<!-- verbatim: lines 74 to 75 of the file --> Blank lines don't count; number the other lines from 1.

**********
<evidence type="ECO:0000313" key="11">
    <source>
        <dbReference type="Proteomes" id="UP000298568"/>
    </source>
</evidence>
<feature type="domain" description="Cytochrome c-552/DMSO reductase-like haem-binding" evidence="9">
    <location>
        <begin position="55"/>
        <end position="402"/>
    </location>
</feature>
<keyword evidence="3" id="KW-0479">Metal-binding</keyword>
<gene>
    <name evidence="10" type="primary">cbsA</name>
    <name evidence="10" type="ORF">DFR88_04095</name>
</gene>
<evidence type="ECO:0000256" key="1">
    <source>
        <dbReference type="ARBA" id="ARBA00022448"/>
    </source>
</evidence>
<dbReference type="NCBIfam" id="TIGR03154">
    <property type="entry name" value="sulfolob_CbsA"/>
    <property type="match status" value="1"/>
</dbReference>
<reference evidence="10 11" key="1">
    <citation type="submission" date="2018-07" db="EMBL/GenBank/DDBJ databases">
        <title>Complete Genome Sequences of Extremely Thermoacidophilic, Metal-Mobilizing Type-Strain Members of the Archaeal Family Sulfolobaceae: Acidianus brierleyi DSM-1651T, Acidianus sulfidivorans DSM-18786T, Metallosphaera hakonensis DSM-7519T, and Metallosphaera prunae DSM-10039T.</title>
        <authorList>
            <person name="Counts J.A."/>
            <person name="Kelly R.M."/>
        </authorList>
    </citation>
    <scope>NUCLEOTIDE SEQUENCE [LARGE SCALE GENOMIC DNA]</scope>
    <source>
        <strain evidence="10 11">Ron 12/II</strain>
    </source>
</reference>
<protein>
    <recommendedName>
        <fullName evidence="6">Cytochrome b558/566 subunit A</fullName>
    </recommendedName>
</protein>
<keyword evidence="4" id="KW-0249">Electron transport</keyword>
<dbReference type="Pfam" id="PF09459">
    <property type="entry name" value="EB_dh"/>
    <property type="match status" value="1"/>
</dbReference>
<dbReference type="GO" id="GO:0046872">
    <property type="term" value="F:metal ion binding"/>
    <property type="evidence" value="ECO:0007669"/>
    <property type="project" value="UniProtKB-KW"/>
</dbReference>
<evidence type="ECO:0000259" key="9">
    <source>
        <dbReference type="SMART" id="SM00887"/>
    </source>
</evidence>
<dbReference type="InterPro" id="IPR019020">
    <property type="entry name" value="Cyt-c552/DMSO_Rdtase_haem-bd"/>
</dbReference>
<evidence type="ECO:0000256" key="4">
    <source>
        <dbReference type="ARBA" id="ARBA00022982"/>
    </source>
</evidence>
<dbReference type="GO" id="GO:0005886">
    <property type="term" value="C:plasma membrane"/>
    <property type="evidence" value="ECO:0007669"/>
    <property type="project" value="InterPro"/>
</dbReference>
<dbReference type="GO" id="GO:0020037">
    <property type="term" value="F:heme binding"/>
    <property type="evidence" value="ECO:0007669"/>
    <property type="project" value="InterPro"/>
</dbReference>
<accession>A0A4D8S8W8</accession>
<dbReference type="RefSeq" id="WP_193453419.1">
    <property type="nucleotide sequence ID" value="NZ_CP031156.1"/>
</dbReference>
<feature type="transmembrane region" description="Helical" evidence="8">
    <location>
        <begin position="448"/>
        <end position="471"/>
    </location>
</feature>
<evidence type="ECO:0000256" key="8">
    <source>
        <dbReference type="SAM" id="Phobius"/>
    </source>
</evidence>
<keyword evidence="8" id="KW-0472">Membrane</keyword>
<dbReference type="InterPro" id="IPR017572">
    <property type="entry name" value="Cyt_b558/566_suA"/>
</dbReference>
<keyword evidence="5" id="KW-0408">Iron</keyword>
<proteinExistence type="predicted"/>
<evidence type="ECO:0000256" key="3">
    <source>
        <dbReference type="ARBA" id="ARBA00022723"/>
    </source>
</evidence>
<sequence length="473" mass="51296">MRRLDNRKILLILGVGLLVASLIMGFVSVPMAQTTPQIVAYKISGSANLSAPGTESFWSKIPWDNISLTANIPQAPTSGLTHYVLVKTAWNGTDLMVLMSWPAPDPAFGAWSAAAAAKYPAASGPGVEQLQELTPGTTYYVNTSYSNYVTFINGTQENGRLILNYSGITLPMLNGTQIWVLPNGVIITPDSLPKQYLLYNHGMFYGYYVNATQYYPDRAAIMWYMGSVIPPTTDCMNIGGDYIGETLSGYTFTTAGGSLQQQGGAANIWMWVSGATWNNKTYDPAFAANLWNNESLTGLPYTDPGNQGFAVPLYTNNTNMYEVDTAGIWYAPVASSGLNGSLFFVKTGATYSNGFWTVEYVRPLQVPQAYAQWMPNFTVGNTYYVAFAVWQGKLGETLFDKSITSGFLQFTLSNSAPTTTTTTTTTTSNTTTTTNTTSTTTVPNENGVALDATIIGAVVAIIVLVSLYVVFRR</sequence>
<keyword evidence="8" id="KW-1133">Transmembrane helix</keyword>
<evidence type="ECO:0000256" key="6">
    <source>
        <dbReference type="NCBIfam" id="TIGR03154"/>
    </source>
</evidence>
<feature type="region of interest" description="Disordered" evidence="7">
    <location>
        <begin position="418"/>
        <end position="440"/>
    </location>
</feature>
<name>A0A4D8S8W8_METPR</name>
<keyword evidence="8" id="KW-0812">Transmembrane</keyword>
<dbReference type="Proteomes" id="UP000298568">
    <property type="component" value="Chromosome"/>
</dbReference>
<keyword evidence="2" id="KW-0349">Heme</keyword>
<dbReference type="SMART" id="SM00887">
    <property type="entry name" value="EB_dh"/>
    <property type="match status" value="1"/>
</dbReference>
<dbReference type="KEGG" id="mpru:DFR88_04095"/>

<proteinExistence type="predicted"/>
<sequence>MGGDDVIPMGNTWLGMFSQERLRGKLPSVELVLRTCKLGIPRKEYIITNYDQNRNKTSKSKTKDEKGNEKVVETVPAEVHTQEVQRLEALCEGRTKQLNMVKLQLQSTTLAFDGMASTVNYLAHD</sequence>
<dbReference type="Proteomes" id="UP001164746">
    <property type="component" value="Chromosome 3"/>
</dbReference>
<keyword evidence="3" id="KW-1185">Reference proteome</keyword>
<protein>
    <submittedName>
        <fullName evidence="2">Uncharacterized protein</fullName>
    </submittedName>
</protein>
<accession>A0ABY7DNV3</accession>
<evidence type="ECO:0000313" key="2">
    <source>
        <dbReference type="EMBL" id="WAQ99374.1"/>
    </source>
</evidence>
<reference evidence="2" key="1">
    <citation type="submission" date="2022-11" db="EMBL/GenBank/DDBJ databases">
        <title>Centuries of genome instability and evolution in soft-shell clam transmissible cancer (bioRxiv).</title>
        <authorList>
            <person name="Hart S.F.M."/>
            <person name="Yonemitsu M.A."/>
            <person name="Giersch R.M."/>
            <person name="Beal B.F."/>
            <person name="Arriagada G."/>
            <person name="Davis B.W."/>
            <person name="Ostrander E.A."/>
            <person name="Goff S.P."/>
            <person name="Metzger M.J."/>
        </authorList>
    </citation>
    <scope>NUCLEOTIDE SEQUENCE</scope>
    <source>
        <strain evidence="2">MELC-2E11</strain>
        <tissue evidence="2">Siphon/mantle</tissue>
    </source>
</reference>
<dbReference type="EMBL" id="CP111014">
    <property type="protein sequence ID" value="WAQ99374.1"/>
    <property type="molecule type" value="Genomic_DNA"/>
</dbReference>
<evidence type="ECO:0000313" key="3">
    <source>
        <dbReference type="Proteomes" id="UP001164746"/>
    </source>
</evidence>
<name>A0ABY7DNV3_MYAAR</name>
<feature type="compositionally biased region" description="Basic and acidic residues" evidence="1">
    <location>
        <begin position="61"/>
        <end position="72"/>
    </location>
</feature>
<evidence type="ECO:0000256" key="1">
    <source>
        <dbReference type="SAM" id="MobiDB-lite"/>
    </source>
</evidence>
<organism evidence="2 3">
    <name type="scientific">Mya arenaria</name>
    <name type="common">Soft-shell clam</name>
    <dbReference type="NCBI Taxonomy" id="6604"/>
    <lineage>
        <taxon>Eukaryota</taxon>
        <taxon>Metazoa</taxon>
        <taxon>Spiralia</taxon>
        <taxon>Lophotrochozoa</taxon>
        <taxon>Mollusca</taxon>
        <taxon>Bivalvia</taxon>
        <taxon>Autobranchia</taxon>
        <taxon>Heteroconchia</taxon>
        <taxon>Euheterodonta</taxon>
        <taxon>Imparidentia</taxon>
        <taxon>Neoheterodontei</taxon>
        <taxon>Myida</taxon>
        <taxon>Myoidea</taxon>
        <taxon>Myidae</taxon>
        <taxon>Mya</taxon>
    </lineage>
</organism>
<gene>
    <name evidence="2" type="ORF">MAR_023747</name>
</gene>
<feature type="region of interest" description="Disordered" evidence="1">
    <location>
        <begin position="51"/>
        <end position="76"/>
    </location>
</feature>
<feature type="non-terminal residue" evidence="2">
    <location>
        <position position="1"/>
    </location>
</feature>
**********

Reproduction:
    <property type="evidence" value="ECO:0007669"/>
    <property type="project" value="InterPro"/>